By 1, the estimator of the population proportion with premarital sexual behavior on the first occasion is as follows: .

According to 24, 2, and 3, we have respectively.

According to the results of investigation premarital sexual behavior among students in Dushu Lake Campus of Soochow University on the second occasion, from formulae 4 and 5, By 23 and 24, we obtain and , respectively.

From formula 25, ; then according to formula 21, we get Using 22, we get . Hence, standard deviation is as follows: So, 95% confidence interval of the population proportion with the premarital sexual is .

5. Discussion and Conclusion

To sum up, in this study, we proposed a new sampling method to solve the question of sensitive questions surveys repeated over time, which is the first attempt made by the authors in this direction. Then the corresponding formulas for the estimator of the population proportion with sensitive characteristic and its variance for the proposed sampling method are provided. In addition, formulas for the optimal rotation rate and sample size under the given cost of sample survey are given.

The aforementioned method and corresponding formulas were successfully designed and applied in the premarital sex survey in Dushu Lake Campus of Soochow University. In a word, the designed sampling method and corresponding formulas have important theory and application value to achieve the sensitive questions continuous survey.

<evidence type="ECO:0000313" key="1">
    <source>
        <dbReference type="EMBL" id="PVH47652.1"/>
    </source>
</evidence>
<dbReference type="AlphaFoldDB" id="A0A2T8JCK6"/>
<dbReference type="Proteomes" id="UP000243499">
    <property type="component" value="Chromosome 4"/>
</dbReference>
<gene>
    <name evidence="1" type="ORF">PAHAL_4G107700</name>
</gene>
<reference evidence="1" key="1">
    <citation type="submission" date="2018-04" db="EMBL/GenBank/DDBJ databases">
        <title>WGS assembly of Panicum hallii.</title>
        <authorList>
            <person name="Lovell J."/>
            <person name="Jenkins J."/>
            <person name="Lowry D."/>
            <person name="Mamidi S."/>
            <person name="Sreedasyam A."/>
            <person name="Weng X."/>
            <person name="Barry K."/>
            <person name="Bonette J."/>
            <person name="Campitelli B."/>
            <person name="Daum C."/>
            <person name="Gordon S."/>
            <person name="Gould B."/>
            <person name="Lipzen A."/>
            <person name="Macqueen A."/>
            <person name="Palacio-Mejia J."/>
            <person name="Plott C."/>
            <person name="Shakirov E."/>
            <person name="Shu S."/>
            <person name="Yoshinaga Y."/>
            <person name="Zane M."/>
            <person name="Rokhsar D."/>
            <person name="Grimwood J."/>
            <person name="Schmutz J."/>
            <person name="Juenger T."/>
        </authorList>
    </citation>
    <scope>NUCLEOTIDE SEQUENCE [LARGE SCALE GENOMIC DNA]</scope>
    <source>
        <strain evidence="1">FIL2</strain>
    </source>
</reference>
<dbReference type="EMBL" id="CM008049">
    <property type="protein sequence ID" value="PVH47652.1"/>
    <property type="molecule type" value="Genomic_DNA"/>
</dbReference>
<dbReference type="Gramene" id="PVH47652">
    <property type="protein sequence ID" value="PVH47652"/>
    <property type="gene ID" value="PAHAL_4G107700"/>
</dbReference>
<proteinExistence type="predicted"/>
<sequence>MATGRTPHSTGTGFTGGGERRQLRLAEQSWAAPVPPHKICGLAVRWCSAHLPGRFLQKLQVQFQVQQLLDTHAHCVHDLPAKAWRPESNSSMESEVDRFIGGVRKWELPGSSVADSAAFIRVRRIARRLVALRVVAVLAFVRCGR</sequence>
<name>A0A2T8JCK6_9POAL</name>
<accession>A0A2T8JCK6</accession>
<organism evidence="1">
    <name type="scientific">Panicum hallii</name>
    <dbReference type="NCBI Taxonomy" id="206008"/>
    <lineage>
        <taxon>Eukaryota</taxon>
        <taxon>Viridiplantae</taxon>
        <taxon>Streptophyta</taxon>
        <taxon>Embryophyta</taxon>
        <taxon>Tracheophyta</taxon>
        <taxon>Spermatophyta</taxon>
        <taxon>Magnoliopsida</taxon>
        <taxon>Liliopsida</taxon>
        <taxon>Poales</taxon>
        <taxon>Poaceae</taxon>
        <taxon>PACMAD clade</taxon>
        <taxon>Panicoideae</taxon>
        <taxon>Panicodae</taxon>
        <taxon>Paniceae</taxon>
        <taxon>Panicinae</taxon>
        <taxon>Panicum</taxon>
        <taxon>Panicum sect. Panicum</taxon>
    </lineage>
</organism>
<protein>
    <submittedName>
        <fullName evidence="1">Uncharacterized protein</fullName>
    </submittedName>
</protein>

6. Proofs of Theorems

Proof of Theorem 1. Using the optimum values of and given by 16 and 19, estimator reduces to 21.
By 9, 16, and 19, we have

Proof of Theorem 3. The optimum value of is given by further minimizing 22 with respect to , So Substituting 39 in 22, we have the optimum variance of estimator as

Proof of Theorem 4. ByTheorem 3, Substituting 41 in 27, we obtain Suppose the average cluster consists of units; then Substituting 42 in 26, we have

Conflict of Interests

The authors declare that there is no conflict of interests regarding the publication of this paper.

Acknowledgments

The authors would like to express their deep thanks to the related referees for carefully reading the paper and for comments which greatly improved the paper. This paper is supported by a grant from the National Natural Science Foundation of China (no. 81273188 to G. Gao). The authors are grateful to G. Gao (corresponding author) for his invaluable help.

References

  1. S. L. Warner, “Randomized response: a survey technique for eliminating evasive answer bias,” Journal of the American Statistical Association, vol. 60, no. 309, pp. 63–69, 1965. View at Publisher · View at Google Scholar · View at Scopus